Making progress on public safety facilities
It’s an understatement to say Tupper Lake’s fire and police buildings are in rough shape. They’re too old and too small, and in many other ways they’re just not suitable for modern use – and they’ve been that way for a long time.
The building that houses the local rescue squad is in better shape, but it’s too small as well.
For more than 20 years, local officials have occasionally floated the concept of a shared public safety building for all three departments, and even town offices, too. In 1994, voters decided otherwise, nixing such a building by a more than three-to-one margin – with high turnout, too. They didn’t want to take on that kind of municipal debt.
Therefore, the departments made do. Now, 19 more years of depreciation have taken their toll on those buildings, making the need for new ones that much greater.
A major problem, however, is that Tupper Lake’s economy is worse now than it was in 1994. The tax hikes needed to pay off a new debt might hurt more now than they would have then.
Still, taxpayers have gone the last 19 years without those hikes, and it’s only common sense that at some point the community must put money into its emergency services facilities. At some point it will cost more to live with facilities that are decrepit, inadequate and liabilities. That’s why we are in favor of building new ones.
Adding to the build-it side of the argument is that the police department is being sued by a woman who fell down the stairs while she was in custody. In a way, she’s suing the entire community, since it was voters who turned down the police’s request for a new station. Is that a liability? We’ll see. This case could cost the village significantly, although we hope not.
Local officials are on track to solve this problem and have been working with Sean Foran of the Hueber Breuer firm, whom they became acquainted with after he worked on the new firehouse in Keene (where the old one was washed away by Tropical Storm Irene). We have been impressed by the openness and thoughtfulness of the process so far. There have been many public meetings at which options, details and ideas were thoroughly aired and people were listened to. Best of all, those meetings have shown results. Progress has been made. The goal now is to have a structure with a roof before next winter and a finished building by June 2014 – at least for the fire department.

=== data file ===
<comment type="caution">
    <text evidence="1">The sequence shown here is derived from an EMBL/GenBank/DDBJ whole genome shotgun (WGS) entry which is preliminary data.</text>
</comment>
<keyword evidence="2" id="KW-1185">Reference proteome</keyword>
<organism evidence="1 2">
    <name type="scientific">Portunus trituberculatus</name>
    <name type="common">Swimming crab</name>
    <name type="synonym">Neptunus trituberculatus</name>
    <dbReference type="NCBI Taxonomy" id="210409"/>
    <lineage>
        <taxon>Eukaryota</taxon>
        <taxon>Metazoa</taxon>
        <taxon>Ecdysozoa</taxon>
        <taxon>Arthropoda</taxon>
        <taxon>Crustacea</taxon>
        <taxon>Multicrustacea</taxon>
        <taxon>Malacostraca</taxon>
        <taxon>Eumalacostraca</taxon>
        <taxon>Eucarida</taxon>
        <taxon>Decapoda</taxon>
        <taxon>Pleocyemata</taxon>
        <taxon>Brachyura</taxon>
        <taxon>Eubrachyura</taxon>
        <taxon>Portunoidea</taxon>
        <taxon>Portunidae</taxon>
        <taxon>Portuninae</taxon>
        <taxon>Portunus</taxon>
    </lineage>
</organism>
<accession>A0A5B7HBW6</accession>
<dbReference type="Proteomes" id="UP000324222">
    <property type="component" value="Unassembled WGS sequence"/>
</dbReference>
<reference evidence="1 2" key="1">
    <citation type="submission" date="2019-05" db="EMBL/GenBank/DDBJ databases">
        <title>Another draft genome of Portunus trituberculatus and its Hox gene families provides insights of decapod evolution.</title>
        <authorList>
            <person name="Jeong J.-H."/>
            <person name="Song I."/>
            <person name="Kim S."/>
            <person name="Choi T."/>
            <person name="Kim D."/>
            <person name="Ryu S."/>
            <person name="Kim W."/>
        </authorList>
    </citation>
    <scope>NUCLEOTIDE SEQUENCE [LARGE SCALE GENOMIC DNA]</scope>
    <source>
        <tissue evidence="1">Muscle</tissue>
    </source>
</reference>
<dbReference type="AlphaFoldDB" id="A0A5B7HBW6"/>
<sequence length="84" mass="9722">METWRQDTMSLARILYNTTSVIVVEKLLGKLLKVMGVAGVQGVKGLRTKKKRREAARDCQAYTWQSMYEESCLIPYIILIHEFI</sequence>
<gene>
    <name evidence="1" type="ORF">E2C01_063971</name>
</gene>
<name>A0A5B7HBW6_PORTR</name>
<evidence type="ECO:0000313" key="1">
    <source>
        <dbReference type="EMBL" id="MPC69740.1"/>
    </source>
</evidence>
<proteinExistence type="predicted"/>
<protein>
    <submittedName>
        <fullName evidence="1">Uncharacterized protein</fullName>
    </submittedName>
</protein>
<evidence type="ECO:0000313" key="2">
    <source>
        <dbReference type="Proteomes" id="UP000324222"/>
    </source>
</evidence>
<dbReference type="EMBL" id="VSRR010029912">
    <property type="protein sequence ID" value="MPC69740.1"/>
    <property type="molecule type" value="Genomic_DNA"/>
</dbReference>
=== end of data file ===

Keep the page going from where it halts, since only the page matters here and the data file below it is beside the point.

The rescue squad seems ready to opt out for now, although an addition could be put on the new building for them.
As for police, it’s being studied whether it would be more cost-effective to have them and the fire department in the same building or separate ones.
That’s fine, but let’s make sure all three emergency services departments get the facilities they need. Let’s not leave any of them on the back burner for years to come.
On the other hand, it’s absolutely necessary that these facilities not be wasteful or luxurious. Local leaders have been hearing about new firehouses in Watertown and Gouverneur that were built for less money than is being projected for Tupper’s new station, and they plan to visit both. Good.
Another idea Tupper Lakers could take from the Gouverneur firehouse is the outdoor skating rink volunteers built beside it. Tupper Lake village trustees have been trying to set up such a rink in the Municipal Park, but in the long run, the preferred firehouse site on Santa Clara Avenue might be better, for several reasons:
-It’s close to the park, so it’s still centrally located and easy to get to.
-It’s next to the civic center, where people already go to ice skate.
-The firehouse often would have drivers and volunteers inside, so there might be more passive supervision of kids than at a Municipal Park rink.
-And it would seem that fire hoses would be good tools for flooding the rink.
It sounds like May is when a referendum will be held on this. We urge planners to give voters a facility they can afford, and if so, we think it would be wise to vote yes this time.
P.S.: Saranac Lakers, many of you may want to watch this matter with interest since your fire and police stations also have issues, although not as severe as Tupper Lake’s.